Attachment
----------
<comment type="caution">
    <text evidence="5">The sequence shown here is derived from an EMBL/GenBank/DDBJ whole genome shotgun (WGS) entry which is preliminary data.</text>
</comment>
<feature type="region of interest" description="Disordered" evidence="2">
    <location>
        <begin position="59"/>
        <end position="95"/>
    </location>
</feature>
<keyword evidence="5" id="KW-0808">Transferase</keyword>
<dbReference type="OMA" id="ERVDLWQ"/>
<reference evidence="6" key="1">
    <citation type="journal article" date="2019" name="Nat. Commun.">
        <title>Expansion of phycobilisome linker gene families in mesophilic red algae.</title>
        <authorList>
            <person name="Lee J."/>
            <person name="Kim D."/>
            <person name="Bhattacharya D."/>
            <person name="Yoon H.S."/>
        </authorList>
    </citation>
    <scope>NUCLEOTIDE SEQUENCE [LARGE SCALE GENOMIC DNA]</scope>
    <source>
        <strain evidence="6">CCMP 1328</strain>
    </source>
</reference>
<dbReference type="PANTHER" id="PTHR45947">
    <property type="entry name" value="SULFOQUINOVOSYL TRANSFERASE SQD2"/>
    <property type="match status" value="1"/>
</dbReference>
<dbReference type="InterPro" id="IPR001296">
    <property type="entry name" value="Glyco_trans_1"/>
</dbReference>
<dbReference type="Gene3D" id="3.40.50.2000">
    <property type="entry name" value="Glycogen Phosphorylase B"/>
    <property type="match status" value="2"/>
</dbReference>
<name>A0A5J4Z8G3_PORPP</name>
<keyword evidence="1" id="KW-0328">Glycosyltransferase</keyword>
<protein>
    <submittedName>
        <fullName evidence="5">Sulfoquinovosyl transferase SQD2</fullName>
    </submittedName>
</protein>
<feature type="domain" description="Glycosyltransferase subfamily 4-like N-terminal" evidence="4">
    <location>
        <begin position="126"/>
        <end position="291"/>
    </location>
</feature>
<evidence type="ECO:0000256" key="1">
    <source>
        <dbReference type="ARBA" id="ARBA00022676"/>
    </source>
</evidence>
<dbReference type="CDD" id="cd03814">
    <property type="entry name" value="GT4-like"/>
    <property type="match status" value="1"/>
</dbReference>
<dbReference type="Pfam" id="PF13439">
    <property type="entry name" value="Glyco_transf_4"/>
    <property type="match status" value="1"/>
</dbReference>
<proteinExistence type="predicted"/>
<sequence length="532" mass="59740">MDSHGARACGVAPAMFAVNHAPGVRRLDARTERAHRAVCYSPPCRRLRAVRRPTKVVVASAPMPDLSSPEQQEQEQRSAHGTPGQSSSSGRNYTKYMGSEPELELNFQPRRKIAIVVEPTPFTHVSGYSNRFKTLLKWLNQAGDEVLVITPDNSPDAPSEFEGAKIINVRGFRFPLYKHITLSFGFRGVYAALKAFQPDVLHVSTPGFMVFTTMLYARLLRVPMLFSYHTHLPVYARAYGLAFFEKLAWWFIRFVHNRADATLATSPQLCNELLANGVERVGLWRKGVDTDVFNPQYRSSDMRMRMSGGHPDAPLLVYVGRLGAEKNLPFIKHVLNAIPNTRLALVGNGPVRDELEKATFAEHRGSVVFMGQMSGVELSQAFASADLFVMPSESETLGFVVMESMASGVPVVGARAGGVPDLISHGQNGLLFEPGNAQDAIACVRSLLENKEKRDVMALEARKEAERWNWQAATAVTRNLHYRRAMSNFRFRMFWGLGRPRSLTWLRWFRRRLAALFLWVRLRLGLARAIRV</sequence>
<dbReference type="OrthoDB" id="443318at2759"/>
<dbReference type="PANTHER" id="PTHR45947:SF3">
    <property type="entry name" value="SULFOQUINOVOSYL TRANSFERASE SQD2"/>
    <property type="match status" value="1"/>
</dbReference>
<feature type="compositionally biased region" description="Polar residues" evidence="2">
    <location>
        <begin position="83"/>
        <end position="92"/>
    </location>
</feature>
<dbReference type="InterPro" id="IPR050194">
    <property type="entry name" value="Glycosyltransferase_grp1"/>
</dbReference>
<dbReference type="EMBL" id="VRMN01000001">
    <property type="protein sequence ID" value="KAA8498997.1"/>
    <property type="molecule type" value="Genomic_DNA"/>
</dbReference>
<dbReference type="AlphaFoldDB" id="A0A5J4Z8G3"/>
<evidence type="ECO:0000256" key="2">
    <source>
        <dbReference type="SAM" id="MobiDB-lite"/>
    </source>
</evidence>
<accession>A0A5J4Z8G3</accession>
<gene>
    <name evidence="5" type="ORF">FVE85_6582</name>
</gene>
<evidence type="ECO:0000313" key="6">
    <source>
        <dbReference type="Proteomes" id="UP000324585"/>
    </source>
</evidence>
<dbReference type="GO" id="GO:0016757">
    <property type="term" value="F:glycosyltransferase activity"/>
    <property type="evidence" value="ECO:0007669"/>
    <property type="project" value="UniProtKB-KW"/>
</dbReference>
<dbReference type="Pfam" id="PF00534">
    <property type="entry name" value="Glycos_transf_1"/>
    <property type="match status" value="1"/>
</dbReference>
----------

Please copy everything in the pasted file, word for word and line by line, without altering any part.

<comment type="caution">
    <text evidence="5">The sequence shown here is derived from an EMBL/GenBank/DDBJ whole genome shotgun (WGS) entry which is preliminary data.</text>
</comment>
<feature type="region of interest" description="Disordered" evidence="2">
    <location>
        <begin position="59"/>
        <end position="95"/>
    </location>
</feature>
<keyword evidence="5" id="KW-0808">Transferase</keyword>
<dbReference type="OMA" id="ERVDLWQ"/>
<reference evidence="6" key="1">
    <citation type="journal article" date="2019" name="Nat. Commun.">
        <title>Expansion of phycobilisome linker gene families in mesophilic red algae.</title>
        <authorList>
            <person name="Lee J."/>
            <person name="Kim D."/>
            <person name="Bhattacharya D."/>
            <person name="Yoon H.S."/>
        </authorList>
    </citation>
    <scope>NUCLEOTIDE SEQUENCE [LARGE SCALE GENOMIC DNA]</scope>
    <source>
        <strain evidence="6">CCMP 1328</strain>
    </source>
</reference>
<dbReference type="PANTHER" id="PTHR45947">
    <property type="entry name" value="SULFOQUINOVOSYL TRANSFERASE SQD2"/>
    <property type="match status" value="1"/>
</dbReference>
<dbReference type="InterPro" id="IPR001296">
    <property type="entry name" value="Glyco_trans_1"/>
</dbReference>
<dbReference type="Gene3D" id="3.40.50.2000">
    <property type="entry name" value="Glycogen Phosphorylase B"/>
    <property type="match status" value="2"/>
</dbReference>
<name>A0A5J4Z8G3_PORPP</name>
<keyword evidence="1" id="KW-0328">Glycosyltransferase</keyword>
<protein>
    <submittedName>
        <fullName evidence="5">Sulfoquinovosyl transferase SQD2</fullName>
    </submittedName>
</protein>
<feature type="domain" description="Glycosyltransferase subfamily 4-like N-terminal" evidence="4">
    <location>
        <begin position="126"/>
        <end position="291"/>
    </location>
</feature>
<evidence type="ECO:0000256" key="1">
    <source>
        <dbReference type="ARBA" id="ARBA00022676"/>
    </source>
</evidence>
<dbReference type="CDD" id="cd03814">
    <property type="entry name" value="GT4-like"/>
    <property type="match status" value="1"/>
</dbReference>
<dbReference type="Pfam" id="PF13439">
    <property type="entry name" value="Glyco_transf_4"/>
    <property type="match status" value="1"/>
</dbReference>
<proteinExistence type="predicted"/>
<sequence length="532" mass="59740">MDSHGARACGVAPAMFAVNHAPGVRRLDARTERAHRAVCYSPPCRRLRAVRRPTKVVVASAPMPDLSSPEQQEQEQRSAHGTPGQSSSSGRNYTKYMGSEPELELNFQPRRKIAIVVEPTPFTHVSGYSNRFKTLLKWLNQAGDEVLVITPDNSPDAPSEFEGAKIINVRGFRFPLYKHITLSFGFRGVYAALKAFQPDVLHVSTPGFMVFTTMLYARLLRVPMLFSYHTHLPVYARAYGLAFFEKLAWWFIRFVHNRADATLATSPQLCNELLANGVERVGLWRKGVDTDVFNPQYRSSDMRMRMSGGHPDAPLLVYVGRLGAEKNLPFIKHVLNAIPNTRLALVGNGPVRDELEKATFAEHRGSVVFMGQMSGVELSQAFASADLFVMPSESETLGFVVMESMASGVPVVGARAGGVPDLISHGQNGLLFEPGNAQDAIACVRSLLENKEKRDVMALEARKEAERWNWQAATAVTRNLHYRRAMSNFRFRMFWGLGRPRSLTWLRWFRRRLAALFLWVRLRLGLARAIRV</sequence>
<dbReference type="OrthoDB" id="443318at2759"/>
<dbReference type="PANTHER" id="PTHR45947:SF3">
    <property type="entry name" value="SULFOQUINOVOSYL TRANSFERASE SQD2"/>
    <property type="match status" value="1"/>
</dbReference>
<feature type="compositionally biased region" description="Polar residues" evidence="2">
    <location>
        <begin position="83"/>
        <end position="92"/>
    </location>
</feature>
<dbReference type="InterPro" id="IPR050194">
    <property type="entry name" value="Glycosyltransferase_grp1"/>
</dbReference>
<dbReference type="EMBL" id="VRMN01000001">
    <property type="protein sequence ID" value="KAA8498997.1"/>
    <property type="molecule type" value="Genomic_DNA"/>
</dbReference>
<dbReference type="AlphaFoldDB" id="A0A5J4Z8G3"/>
<evidence type="ECO:0000256" key="2">
    <source>
        <dbReference type="SAM" id="MobiDB-lite"/>
    </source>
</evidence>
<accession>A0A5J4Z8G3</accession>
<gene>
    <name evidence="5" type="ORF">FVE85_6582</name>
</gene>
<evidence type="ECO:0000313" key="6">
    <source>
        <dbReference type="Proteomes" id="UP000324585"/>
    </source>
</evidence>
<dbReference type="GO" id="GO:0016757">
    <property type="term" value="F:glycosyltransferase activity"/>
    <property type="evidence" value="ECO:0007669"/>
    <property type="project" value="UniProtKB-KW"/>
</dbReference>
<dbReference type="Pfam" id="PF00534">
    <property type="entry name" value="Glycos_transf_1"/>
    <property type="match status" value="1"/>
</dbReference>